"Wait," the archeologist demanded as she rose to a sitting position. Stars gathered around her eyes. She held a hand to her throbbing head. "Slowly, please."

"Sorry." The nomad sat beside the young woman. "Two days." She held up two fingers. "We will travel." Her fingers walked across the blankets. "To the east, to the city of N'rad."

Georgia nodded her understanding. "Home?" she asked hopefully.

Ka'leem sadly shook her head. "No, father has no intention of taking you home."

The young woman blinked startled green eyes. "Why not?"

"He is going to sell you to the slavers," the nomad replied.

"I don't understand." Georgia choked on a sob.

"I'm sorry, little one. He makes his money pillaging other tribes and selling their women and children into slavery. It disgusts me, but I am his daughter. He is very influential." The dark woman watched as tears ran unchecked down the pale face.

"I just want to go home." Georgia sobbed. Through a plane crash, across the desert, against starvation, and this? This? To be sold into slavery? How could such a way of life still exist?

Ka'leem took pity on the desolate green eyes. She caressed a sunburnt cheek and made a promise to herself and the young woman. "I will take you home."

"Ma?" Georgia leaned away from the callused hand.

"Home, little one." She smiled slowly, knowing that her destiny would be forever changed because a woman with the courage and strength of the wild had stumbled into their camp and into her care. "Home," she repeated.

A doubtful smile edged Georgia's parched lips. "Ready as I'll ever be."

"Tonight," Ka'leem promised. "Rest now."

Part 2

"Masa'a AlKair." Ka'leem brushed errant strands of hair off the young woman's forehead.

"Mmmm, time to go?" Georgia murmured.

"Na'am." The dark nomad smiled.

Na'am... oh that means 'yes'. Gonna have to brush up on my Arabic. Ummm... "Ila ain nahono thahib?" The archeologist did an amazing job of not stumbling over the foreign words.

"N-north," the nomad said, uncertainly.

"Let's go then." Georgia rose swiftly from the pallet, but dizziness drove her back down. Strong, tanned arms caught her. "Shokran."

"O-K?" Ka'leem asked gently.

"Na'am, let's go," Georgia lied. She followed the dark nomad as they slipped through the darkness of the tent into the darkness of the night. She realized she didn't even know the name of this woman, who was, quite possibly, risking her own life to bring her home.

They stopped by a cluster of horses.

"Here," Ka'leem said, handing Georgia her machete.

"Shokran." The young woman thanked her, happy to have her weapon back. "Wait, do you expect me to ride one of those beasts?"

Ka'leem just shook her head, and pulled two horses from the bunch. 'Get up,' she motioned silently.

Shit.... Georgia scrambled up onto the Arabian's high back.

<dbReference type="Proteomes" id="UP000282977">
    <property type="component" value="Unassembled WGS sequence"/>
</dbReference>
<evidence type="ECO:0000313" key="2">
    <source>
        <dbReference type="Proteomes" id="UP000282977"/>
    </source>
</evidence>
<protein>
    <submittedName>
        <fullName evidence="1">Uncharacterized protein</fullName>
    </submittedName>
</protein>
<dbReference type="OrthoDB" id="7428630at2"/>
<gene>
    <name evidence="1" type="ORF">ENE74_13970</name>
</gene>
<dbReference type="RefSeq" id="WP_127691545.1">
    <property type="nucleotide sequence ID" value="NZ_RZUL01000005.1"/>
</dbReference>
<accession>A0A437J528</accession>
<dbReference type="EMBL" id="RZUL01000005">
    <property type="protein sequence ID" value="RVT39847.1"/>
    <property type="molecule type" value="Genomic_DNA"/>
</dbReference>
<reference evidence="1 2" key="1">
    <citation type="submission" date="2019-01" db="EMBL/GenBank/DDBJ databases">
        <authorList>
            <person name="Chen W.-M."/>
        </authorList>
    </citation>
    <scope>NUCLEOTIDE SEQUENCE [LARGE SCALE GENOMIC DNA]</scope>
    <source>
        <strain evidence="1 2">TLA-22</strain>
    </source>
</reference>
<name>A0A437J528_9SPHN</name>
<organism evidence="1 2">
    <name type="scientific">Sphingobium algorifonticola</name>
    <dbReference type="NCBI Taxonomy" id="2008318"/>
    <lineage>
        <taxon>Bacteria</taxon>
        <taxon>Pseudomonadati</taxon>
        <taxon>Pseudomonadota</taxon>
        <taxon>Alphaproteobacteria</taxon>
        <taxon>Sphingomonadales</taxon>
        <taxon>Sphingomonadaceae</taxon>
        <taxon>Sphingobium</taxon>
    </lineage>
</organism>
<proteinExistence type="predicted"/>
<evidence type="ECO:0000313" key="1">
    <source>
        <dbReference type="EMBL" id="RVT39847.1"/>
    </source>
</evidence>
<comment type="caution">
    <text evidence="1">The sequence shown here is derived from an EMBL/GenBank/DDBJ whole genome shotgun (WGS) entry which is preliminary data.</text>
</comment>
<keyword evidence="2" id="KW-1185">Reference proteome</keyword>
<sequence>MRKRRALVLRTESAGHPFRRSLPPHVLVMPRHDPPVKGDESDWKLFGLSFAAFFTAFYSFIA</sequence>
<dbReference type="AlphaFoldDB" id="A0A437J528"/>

Ka'leem's horse took off into the night and Georgia's obedient stallion charged off after it.

They rode for hours, till the desert slowly moistened into shrubs and grass and finally trees. Georgia clung to the saddle the whole way, her knuckles white and stiff. When they stopped the horses were lathered and breathing hard.

Georgia dismounted when the nomad did, and slid painfully to the forested floor. "Oh, shit. Shit, shit, shit."

"Kaifa Halok?" Ka'leem asked.

Georgia looked up. The dark woman was silhouetted by a canvas of stars and a bright desert moon. She looked gorgeous. "I'm ok. That, that was just...painful."

"OK?" Ka'leem knelt beside the young woman.

"Na'am." Georgia rose on unsteady feet. "What now?"

"Rest." The dark nomad was already turning away, into the forest. She gathered roots and berries and sat among the trees. It wasn't as cool in the trees since they absorbed most of the sun and held it for hours after sunset. Georgia joined her and sat in silence for a short while.

"Ma Ismok?" Georgia whispered, still sensing the need for secrecy.

Ka'leem looked up, startled, and pulled herself from plans of what to do next. "Ka'leem. Ma Ismok?" she asked in turn.

"Georgia." She smiled and extended her hand. "Nice to meet you."

"Sorirart Biro'aitak." Nice to meet you too. Ka'leem grinned.

Their bellies were full and the horses had been walked down till they were cooled. They rested on the sweet cool grass, stars peeking through the treetops, and sparkling on Georgia's machete.

How long till they find us? She wanted to ask. How far to the city? So many questions and too big a language gap for them to communicate more then a simple 'hello', 'good-bye', 'yes' and 'no'.

Georgia was afraid. Afraid of what the nomads would do to this beautiful woman, and herself, if they were caught.

Ka'leem appeared to be dozing against a tree trunk. The archeologist resisted the urge to sit beside the dark woman and feel just that little bit safer.

"Bokira," Ka'leem began softly.

Georgia glanced her way, surprised she was awake. "Ma?"

"Bokira, to-morrow?" Ka'leem waited for a nod of understanding before continuing. "Go n-north. To Gaierd."

"How far?" Georgia saw the confused look. "Ain Gaierd?"

The dark nomad held up three fingers, walking them across her leg.